This is it: The final Riverworld novel. Though the novel ends with the proclamation of a new adventure, providing every possibility for a sequel, there will not be any Riverworld sequels by Philip José Farmer. He died earlier this year.
Yet, already Gods of Riverworld is not really a Riverworld novel any more. The story does not take place on the River. The whole plot proceeds within the Tower at the headwaters. Here, the new occupants have almost god-like powers provided by the vastly advanced technology. And they us their powers to build their own private little worlds and raise their favorite companions from the temporarily without-a-living-body.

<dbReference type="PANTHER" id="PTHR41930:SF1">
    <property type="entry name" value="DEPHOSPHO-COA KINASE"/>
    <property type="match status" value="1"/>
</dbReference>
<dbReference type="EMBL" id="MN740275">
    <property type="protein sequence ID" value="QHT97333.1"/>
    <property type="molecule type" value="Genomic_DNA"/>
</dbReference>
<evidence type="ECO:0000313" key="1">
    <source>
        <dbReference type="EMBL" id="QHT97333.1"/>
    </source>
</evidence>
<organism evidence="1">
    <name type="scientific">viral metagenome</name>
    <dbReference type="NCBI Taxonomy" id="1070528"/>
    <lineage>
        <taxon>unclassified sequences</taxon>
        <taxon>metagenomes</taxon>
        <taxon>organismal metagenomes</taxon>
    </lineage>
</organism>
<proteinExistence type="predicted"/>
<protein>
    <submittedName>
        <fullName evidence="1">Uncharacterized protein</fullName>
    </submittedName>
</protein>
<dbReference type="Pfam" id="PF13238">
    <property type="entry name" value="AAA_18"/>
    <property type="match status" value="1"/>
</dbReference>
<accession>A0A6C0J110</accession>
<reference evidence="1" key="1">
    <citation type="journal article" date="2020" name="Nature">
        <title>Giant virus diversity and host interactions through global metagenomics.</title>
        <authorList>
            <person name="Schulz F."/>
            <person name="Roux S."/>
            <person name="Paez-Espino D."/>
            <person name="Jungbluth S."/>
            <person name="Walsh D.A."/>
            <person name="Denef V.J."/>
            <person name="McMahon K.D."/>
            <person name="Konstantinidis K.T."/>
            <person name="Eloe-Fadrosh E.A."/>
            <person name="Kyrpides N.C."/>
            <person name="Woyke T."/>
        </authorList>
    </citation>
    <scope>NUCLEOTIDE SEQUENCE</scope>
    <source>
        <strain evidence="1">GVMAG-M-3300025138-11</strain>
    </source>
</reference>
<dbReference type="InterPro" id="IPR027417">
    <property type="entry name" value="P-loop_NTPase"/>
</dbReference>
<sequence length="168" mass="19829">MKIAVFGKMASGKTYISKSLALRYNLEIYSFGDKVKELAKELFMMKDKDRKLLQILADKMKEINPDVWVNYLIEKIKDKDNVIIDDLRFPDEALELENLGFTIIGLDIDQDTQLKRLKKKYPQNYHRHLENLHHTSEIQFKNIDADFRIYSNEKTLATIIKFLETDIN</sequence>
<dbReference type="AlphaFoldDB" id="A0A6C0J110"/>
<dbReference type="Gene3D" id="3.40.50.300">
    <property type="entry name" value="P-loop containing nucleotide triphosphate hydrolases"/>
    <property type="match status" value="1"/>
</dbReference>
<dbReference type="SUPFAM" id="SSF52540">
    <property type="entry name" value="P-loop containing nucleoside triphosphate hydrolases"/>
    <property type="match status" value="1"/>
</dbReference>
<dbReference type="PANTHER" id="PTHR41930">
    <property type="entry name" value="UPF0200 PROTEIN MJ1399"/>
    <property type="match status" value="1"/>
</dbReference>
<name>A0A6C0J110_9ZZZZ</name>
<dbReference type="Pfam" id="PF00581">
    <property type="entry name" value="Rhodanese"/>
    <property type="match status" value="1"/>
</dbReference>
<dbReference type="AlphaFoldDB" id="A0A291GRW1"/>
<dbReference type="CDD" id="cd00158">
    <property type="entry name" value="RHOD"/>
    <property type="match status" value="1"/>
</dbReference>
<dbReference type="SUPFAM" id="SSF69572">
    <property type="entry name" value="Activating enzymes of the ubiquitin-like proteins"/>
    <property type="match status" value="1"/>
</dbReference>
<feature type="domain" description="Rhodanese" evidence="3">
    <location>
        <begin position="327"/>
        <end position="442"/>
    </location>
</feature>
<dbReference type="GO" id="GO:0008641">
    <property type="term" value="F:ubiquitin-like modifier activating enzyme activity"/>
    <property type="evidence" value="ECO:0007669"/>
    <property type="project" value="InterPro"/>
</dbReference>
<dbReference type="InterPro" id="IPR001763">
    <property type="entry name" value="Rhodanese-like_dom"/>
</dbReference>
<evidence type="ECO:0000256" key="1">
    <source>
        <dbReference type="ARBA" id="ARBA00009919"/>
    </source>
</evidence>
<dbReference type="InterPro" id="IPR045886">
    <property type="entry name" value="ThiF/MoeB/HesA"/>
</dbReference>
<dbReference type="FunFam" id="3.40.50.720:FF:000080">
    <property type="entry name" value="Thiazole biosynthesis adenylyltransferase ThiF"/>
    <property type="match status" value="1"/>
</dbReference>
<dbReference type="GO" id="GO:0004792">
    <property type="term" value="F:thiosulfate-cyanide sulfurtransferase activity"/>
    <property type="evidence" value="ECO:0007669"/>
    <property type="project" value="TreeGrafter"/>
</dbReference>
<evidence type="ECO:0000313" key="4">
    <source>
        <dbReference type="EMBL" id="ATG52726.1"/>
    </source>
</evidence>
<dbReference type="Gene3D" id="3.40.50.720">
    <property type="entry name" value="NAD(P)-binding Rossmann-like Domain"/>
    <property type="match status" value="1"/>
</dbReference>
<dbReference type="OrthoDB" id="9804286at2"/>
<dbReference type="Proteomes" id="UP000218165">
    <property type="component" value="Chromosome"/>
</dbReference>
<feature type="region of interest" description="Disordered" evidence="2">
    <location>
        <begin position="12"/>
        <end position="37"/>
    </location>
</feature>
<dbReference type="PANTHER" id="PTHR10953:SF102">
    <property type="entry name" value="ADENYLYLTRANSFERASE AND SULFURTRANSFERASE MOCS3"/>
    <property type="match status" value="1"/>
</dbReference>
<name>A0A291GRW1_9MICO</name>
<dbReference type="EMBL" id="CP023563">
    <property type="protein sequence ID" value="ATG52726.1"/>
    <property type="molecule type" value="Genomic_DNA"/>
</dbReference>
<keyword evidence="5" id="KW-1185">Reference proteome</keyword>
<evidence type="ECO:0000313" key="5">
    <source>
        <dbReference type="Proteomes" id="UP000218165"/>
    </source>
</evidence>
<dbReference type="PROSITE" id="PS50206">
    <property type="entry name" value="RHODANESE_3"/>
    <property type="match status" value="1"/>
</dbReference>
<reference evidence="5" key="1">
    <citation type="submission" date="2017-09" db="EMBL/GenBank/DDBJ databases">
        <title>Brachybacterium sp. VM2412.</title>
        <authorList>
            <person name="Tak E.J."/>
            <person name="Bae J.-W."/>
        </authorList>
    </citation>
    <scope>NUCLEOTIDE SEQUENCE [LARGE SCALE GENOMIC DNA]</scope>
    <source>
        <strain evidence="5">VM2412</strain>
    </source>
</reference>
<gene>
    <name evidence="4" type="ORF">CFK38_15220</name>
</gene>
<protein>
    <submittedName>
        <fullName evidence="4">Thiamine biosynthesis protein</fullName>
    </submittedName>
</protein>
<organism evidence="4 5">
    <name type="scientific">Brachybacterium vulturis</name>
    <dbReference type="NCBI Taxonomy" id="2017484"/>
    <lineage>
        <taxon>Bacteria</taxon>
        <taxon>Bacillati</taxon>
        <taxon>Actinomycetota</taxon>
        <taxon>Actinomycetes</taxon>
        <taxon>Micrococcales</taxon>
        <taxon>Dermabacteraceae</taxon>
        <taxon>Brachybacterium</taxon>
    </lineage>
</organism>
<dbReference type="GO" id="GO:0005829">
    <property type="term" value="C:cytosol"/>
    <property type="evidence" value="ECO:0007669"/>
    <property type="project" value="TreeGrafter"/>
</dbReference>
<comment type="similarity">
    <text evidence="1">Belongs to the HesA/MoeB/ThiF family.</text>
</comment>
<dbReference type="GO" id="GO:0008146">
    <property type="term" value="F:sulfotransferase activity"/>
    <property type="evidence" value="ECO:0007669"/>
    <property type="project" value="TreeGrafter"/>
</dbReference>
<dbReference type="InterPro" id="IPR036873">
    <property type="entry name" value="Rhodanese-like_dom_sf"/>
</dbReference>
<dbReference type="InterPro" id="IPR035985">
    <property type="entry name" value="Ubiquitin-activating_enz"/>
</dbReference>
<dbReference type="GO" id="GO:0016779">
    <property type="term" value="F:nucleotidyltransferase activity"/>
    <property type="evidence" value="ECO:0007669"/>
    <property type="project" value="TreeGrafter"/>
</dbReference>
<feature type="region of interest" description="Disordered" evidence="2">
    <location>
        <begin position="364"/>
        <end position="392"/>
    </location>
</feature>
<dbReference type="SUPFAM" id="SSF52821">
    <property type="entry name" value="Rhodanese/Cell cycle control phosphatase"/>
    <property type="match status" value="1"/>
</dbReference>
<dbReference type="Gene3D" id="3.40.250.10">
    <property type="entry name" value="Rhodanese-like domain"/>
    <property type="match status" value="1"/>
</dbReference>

This gives ample room for a deeper look into the psyche of Farmer’s protagonists instead of the cursorily glance at their characters he provided in the immediate prequel. There is plenty of action and a few surprises.
At the end, Farmer even frees himself from the esoteric / mystic / religious connotations of his earlier Riverworld novels. Or does he? Nevertheless, this results in an interesting development of the whole series on several levels: The technological (from stone age, steam punk like technology to advanced futuristic technology including FTL), the societal and religious, and, of course, his literary characters. I liked the creative use of historical figures. At least I liked it most of the time… Let’s see how much I will like Farmer’s other series, The World of Tiers.